That's a great concept, one I grew up with. My grandma lived with us for years. However, this is not the reality for most of us, today. Most women are working outside of the home, the majority of them from financial necessity. Also, while "aging parents," awhile back, were often in their sixties, and many wouldn't live through a stroke only to develop vascular dementia, today it's different. Today, our aging parents are in their seventies, eighties and nineties, and often living with many health issues. Caregivers themselves are often in their sixties and beyond. People can live for decades in a situation where at one time they would have been called an "invalid."

This isn't the 1950s or 1960s anymore. In 2010, we deal with families scattered the world over, far more single parents than ever, and households where no one is home during the day. Add an eighty-year-old parent with Alzheimer's to the mix, and what do we do?

It's not that we don't love our parents as much as they loved their parents. We are just faced with a different type of reality. This reality means that many people must cut back on work hours, or quit altogether, in order to care for an aging parent. Many companies are not good about letting people take time off for a parent's medical needs (I needed to use all of my vacation time to take my family members to doctor appointments).

Cutting back on work hours and/or quitting one's job are obvious roads to financial problems. Medical bills for the elder pile up. All of these pressures add up to a very stressful life. Will you be adding your own medical bills for your stress related illnesses to the mix?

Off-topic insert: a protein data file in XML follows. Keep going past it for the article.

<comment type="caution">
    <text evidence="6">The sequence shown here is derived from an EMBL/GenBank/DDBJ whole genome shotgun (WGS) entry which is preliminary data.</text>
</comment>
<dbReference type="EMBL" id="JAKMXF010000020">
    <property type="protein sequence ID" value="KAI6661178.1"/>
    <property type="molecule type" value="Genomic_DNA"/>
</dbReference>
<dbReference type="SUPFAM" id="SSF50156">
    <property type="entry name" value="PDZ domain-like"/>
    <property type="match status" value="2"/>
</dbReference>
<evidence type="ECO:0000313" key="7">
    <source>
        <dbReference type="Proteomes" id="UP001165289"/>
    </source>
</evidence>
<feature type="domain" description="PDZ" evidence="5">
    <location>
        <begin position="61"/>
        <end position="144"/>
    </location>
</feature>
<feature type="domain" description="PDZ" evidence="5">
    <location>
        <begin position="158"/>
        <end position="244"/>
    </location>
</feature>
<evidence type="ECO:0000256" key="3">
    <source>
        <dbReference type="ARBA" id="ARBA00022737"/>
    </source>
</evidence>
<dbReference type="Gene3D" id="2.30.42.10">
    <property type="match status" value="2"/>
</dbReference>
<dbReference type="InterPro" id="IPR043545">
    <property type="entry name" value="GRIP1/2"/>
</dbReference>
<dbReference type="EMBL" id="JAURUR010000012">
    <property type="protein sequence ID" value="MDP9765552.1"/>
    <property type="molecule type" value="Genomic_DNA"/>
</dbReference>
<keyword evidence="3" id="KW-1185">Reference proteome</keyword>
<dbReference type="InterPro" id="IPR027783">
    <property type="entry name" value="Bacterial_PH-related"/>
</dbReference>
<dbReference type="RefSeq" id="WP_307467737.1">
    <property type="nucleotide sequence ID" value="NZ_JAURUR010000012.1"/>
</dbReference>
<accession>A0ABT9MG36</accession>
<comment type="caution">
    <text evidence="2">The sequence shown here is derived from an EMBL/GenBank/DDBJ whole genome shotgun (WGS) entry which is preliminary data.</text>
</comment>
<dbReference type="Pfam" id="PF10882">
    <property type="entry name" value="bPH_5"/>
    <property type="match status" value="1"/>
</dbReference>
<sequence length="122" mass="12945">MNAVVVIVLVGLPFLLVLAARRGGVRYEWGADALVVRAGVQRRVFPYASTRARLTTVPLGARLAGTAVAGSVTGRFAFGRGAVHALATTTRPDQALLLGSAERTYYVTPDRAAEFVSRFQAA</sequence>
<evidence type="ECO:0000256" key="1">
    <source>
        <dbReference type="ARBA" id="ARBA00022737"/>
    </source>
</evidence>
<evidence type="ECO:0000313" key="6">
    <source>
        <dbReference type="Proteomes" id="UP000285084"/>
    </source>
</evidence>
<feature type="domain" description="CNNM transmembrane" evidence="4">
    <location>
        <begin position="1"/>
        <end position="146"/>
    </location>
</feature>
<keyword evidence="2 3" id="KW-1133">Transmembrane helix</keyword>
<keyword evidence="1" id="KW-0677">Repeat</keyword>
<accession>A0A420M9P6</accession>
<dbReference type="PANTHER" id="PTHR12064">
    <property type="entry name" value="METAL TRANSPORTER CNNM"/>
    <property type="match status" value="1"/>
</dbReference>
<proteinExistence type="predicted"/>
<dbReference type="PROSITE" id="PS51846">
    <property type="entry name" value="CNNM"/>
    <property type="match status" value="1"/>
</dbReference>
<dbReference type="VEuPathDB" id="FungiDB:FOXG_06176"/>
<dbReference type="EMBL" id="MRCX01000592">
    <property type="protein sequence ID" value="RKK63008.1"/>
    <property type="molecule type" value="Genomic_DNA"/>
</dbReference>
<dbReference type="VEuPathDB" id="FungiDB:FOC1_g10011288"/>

Self-care Isn't a Luxury

  • Caregivers often feel guilty about any steps they take toward self-care. That mindset must change. Taking care of the caregiver isn't a luxury. It's a necessity so the whole family can survive. Don't wait until you get sick. If you can't drop the guilt about getting help with your caregiving, please talk it through with a spiritual leader or a professional counselor. Your local Alzheimer's association can also be helpful.
  • Try online support groups if you can't make one in person
  • Read supportive articles online, and stories about other caregivers and how they cope. These stories remind us we aren't alone and can go a long way toward reducing guilty feelings.
  • Call your local Retired Senior Volunteer Service to see if they have Senior Companions. This service is free to the caregiver.
  • Go to your state Web site and type "aging" in the search box. Find your state's version of the National Family Caregiver Support Program. You may find there is respite care waiting to be used by savvy caregivers.
  • Hire in-home caregivers to help. Yes, these agencies charge, but their cost may be far less than any loss of health on your part. In-home care offers the maximum flexibility for scheduling purposed, so you can often work around your own doctor appointments and "mental health" breaks, where you do something for yourself.
  • Look into adult day care. Day care can give your elder a chance to interact with peers and enjoy activities while you have time to do what you need to do for yourself.
  • You need to have time to do something you enjoy. You will most likely be a better caregiver and have a healthier attitude toward life.

I've said it before and I'll continue to say it. You are as important as the person you are caring for. Think of the flight attendant telling you to put on your oxygen mask before the vulnerable person you are caring for. This is what you are doing when you get respite care for your elder so you can have time for yourself. You are preserving your own health so you can continue to help others. There's nothing to feel guilty about in that concept, now, is there?